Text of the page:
The Canon EOS 100D breaks new ground in that it’s the smallest and lightest DSLR ever made. Find out how it performs in the full Canon EOS 100D review
Canon EOS 100D / Rebel SL1 Review
Canon EOS 100D / Rebel SL1 review – Design
The Canon EOS 100D’s design is the model’s big talking point, but compared with previous models and CSC rivals, just how small is it? To give you some idea of its diminutive dimensions, it shaves off 9.1mm in height and 16.3mm in length compared to the Canon EOS 650D.
Up against CSC’s such as the Panasonic Lumix GH3, the Canon EOS 100D is around 20% thinner and 30% lighter, weighing a mere 407g on the scales body only. There’s no doubting the fact that this reduction in size and the way in which Canon has accomplished its weight saving is a great achievement, but with a smaller footprint comes a smaller handgrip to wrap your fingers around and less space at the rear for large, easy to access buttons.
Canon EOS 100D / 1100D comparison
The body materials are made from aluminium alloy and polycarbonate resin with carbon and glass fiber. This is an improvement on the EOS 1100D’s stainless steel body construction that weighs 88g more. Unlike the EOS 1100D’s plastic veneer, the EOS 100D’s finish is much improved despite its weight loss. It feels refined in the hand, thanks in part to a newly added rubberised material at the front section of the handgrip and where the thumb lays to rest at the rear.
The Canon EOS 100D feels up to the task of heavy use and its build quality is now on par with other entry-level DSLRs in the market such as the Nikon D3200. Not surprisingly for a camera in its price bracket, the EOS 100D doesn’t feature weather sealing, unlike more expensive EOS models in the lineup.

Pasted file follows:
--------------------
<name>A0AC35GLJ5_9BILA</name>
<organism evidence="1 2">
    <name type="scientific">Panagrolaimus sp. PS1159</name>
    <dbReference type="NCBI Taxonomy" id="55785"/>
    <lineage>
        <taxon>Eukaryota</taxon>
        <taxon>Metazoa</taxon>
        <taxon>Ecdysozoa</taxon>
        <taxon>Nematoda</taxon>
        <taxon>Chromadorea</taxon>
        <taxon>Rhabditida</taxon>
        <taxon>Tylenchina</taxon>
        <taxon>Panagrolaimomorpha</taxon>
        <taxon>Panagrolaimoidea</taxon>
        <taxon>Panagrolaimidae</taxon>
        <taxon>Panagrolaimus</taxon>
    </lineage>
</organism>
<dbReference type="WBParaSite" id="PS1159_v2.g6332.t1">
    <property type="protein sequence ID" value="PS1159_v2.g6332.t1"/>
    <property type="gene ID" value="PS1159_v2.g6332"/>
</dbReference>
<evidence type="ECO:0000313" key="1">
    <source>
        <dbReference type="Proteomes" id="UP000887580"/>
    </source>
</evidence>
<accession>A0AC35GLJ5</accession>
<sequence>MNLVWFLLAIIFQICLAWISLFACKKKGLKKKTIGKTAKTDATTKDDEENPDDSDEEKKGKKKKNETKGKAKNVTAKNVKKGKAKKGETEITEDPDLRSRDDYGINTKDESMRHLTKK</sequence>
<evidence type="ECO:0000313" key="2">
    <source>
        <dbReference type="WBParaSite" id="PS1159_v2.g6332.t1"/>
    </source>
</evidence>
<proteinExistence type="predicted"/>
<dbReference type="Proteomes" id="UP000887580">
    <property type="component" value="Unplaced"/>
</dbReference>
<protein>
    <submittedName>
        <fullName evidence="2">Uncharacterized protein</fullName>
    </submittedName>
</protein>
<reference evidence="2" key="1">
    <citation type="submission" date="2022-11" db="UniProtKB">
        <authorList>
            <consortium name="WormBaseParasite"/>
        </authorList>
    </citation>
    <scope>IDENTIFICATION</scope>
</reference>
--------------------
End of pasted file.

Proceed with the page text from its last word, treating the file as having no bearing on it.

The d-pad is smaller than we’ve seen on some Canon DSLRs, but this allows the 3in touch screen to be squeezed alongside. Menu and info buttons are accessed with your left thumb and it’s good to see that Canon has opted for two independent buttons for playback zoom control rather than one, which has been the case more recently on full frame DSLRs such as the EOS 6D and 5D Mark III.
The Canon EOS 100D’s top plate is neatly arranged with an On/Off switch around the mode dial that can be operated by the thumb or index finger. Pushing the On/Off switch forward an extra notch accesses movie mode and there’s a dedicated button beside the scroll dial to access ISO settings on the fly.
To adjust aperture in manual mode, users are required to depress the AV +/- button and use the top plate dial, as only one scroll dial is located on the 100D’s body.
On the whole there’s very little to fault with the Canon EOS 100D’s design. Those with large sized hands may find that their little finger drops off the bottom of the grip and rests underneath. The build quality of the camera brings it into line with Canon’s other two DSLRs in the EOS for beginners range and clearly separates itself from the more plasticky designs we’ve seen in the past.